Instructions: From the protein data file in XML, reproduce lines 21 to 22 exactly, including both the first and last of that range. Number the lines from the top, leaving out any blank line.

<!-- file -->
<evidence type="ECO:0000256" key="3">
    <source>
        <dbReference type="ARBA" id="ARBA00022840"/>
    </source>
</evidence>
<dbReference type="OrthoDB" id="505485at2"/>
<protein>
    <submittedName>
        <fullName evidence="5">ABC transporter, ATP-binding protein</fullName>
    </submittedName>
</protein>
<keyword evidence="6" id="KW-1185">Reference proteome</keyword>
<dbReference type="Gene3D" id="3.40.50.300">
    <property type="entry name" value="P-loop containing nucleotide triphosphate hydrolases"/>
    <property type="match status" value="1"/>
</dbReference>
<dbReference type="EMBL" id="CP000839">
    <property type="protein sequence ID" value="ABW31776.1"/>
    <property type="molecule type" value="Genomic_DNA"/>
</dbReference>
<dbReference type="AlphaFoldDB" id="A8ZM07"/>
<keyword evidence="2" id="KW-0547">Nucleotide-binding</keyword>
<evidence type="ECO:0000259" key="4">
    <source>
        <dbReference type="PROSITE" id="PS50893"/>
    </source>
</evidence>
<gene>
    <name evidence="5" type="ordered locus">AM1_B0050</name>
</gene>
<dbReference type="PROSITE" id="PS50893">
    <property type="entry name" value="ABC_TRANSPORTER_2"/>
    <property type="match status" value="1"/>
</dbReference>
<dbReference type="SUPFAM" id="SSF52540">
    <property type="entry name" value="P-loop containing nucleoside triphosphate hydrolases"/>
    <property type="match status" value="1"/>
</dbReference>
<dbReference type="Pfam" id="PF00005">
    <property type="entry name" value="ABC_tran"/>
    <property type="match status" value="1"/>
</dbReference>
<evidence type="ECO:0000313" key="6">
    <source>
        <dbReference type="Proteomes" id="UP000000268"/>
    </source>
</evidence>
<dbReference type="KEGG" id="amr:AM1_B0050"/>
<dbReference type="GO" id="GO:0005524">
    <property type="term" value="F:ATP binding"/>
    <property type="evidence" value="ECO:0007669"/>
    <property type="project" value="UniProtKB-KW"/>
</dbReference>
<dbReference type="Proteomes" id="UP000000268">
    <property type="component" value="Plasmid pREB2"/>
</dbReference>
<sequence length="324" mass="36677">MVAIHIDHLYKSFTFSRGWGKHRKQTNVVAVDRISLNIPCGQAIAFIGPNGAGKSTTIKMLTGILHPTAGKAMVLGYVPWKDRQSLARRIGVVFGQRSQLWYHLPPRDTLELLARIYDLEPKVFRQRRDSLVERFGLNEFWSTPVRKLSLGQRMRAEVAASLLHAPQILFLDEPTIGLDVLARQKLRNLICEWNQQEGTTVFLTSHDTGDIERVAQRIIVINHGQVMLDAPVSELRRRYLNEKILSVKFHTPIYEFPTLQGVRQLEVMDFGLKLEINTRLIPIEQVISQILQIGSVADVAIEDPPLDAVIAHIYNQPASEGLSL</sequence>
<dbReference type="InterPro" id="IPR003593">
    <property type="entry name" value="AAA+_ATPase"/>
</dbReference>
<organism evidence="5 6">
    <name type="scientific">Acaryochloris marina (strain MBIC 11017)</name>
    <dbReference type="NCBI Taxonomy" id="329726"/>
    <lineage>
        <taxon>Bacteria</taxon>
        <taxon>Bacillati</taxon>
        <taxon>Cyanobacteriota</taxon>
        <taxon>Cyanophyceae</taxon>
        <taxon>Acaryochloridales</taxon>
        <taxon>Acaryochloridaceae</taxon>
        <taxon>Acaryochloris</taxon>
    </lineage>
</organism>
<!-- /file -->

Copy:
<dbReference type="AlphaFoldDB" id="A8ZM07"/>
<keyword evidence="2" id="KW-0547">Nucleotide-binding</keyword>